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Film / Basic

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Basic is a 2003 mystery/thriller film directed by John McTiernan, starring John Travolta and Samuel L. Jackson.

Tom Hardy (Travolta) is a DEA agent and former U.S. Army Ranger operating in Panama, who is currently on suspension due to suspicion that he's corrupt. While on suspension, he is called upon by old Army buddy Col. Bill Styles (Tim Daly), the commander of a nearby U.S. military base that is a few months away from closing, to investigate a training exercise that was being led by Hardy's old drill sergeant, Sgt. Nathan West (Jackson), one that appears to have resulted in multiple deaths and soldiers being MIA.

After a prolonged and grueling training period, Sgt. West took about half a dozen of his Ranger trainees to a remote location for a live fire exercise just as a hurricane is barreling down on them. After 17 hours without radio contact, a helicopter was sent in to pick them up. As the helicopter drew near, one of the trainees can be seen carrying another, who is apparently wounded. Suddenly, a third trainee pops out of the forest and starts shooting at the two of them. After an exchange of gunfire, the third trainee goes down.

None of the other soldiers (including West) have been found, and neither of the witnesses are talking. To get to the bottom of what happened and why, Hardy and Army investigator Capt. Julia Osborne (Connie Nielsen) will have to deal with lies and deceptions from the moment that Hardy sets foot on the base, and it'll only get worse as the witnesses start talking and try to spin what happened to their benefit.

This film contains examples of:

  • Arc Words: "All we have to do is tell the story right..."
  • Artistic License – Military: Ranger training is intense and grueling, but no army in the world would let West use some of the methods he does. Then, there's the fact that West's rank insignia keeps changing, no women graduated from Ranger training until 2015 while the story clearly takes place at the end of the 90s, etc. That said, numerous characters practically say that West only got away with using such methods because of his prestige, and also, virtually everyone was lying, and Nuñez was part of Section 8 and therefore only undercover as a Ranger, not an actual one.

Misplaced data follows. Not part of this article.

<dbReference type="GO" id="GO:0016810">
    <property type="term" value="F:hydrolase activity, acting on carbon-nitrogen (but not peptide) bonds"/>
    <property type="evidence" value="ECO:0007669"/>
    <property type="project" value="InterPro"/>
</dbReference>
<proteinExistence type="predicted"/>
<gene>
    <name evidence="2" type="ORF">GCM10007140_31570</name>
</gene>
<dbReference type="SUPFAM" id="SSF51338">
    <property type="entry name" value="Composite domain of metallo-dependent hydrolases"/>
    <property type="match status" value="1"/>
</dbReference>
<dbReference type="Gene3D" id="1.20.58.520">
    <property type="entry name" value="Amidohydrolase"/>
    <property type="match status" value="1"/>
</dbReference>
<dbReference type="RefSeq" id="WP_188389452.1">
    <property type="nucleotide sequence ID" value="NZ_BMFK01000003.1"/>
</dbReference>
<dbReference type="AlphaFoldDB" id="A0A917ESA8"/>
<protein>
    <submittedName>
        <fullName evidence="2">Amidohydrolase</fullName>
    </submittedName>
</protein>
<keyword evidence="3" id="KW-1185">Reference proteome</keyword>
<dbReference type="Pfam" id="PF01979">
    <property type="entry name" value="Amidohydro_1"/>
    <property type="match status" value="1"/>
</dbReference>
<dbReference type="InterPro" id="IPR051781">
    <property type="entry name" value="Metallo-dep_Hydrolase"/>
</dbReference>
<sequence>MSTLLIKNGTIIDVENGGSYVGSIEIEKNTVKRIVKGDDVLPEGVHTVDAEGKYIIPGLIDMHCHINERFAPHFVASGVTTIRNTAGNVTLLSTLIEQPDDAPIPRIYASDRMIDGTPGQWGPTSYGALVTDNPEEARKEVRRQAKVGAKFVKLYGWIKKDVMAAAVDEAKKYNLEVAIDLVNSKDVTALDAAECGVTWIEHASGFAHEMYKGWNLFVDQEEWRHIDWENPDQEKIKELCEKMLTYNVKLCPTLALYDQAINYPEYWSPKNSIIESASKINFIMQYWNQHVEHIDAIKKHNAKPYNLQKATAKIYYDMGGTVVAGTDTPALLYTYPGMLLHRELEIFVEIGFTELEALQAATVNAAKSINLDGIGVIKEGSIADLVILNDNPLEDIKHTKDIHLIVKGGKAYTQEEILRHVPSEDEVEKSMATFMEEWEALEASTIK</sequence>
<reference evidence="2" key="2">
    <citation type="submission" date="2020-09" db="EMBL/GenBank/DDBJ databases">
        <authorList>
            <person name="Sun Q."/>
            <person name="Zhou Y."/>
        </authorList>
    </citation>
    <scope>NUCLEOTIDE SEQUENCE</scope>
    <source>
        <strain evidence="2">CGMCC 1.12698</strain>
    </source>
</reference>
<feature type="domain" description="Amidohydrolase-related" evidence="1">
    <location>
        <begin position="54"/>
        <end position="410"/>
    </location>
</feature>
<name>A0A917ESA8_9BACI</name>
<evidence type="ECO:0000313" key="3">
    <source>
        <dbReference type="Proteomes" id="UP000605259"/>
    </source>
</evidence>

• Batman Gambit:
    • Hardy claims that Dunbar is trying to pull this on him when Dunbar mentions the drug ring on base, more or less saying "You know I'm DEA, so you figure you mention drugs, and I'm all ears!"
    • Hardy acts this way through most of the movie, though it takes a second or third viewing to see it as such. A particularly good example is when he tries to get Osborne to leave Kendall out of the report to Styles after their interrogation of Vilmer. He knows she won't leave it alone, so he sets her up to push the issue, thereby leaving him to seemingly follow her lead.
  • Blast Out: Several versions of the flashbacks told by Dunbar and Kendall wind up in an armed standoff that inevitably becomes a wild shooting affair when some gets startled or pulls a trigger, which results in bullets flying everywhere and the various ranger trainees dropping like flies.
  • Bluffing the Murderer: After Hardy comes to suspect that Colonel Styles is involved, he tries to do this citing how a toxicology report that he doesn't actually have yet can prove the guilt of Colonel Styles. At first Colonel Styles brushes it off and calls Hardy's bluff, but then when Hardy doesn't back down he tries to bribe Hardy into silence.
  • The Chessmaster: Tom Hardy is this both in his interrogations and in his overall approach in finding the truth, even though it doesn't look like it at first glance. As we learn at the end, from the moment Hardy stepped on the base he knew there was a likely large and far reaching criminal conspiracy that had sway at the top, and every move he made, which including a lot of feigning ignorance and/or apathy, was calculated to try to get to the bottom of the whole mess, preferably without getting his cover blown, which even an ally like Osbourne could have done intentionally.
  • Dirty Cop: Hardy is under investigation, accused of taking bribes. Kendall even tells Osbourne to ask how many people Hardy has killed for the sake of "his" drug dealers.
  • Drill Sergeant Nasty: This is West's calling card, with the implication that he is at least somewhat sadistic but gets away with his questionable methods due to his prestige.
  • Elites Are More Glamorous: The movie revolves entirely around US Army Rangers.
  • The Ending Changes Everything: The ending reveals that Hardy is working with a secret undercover investigative unit that was trying to bring down Colonel Styles and his corrupt drug pushers at the base. Furthermore, practically all of the "dead" Ranger trainees and Sergeant West himself are all either part of or affiliated with that group.
  • Faking the Dead: Pretty much everyone who was killed in flashbacks is revealed to not be dead.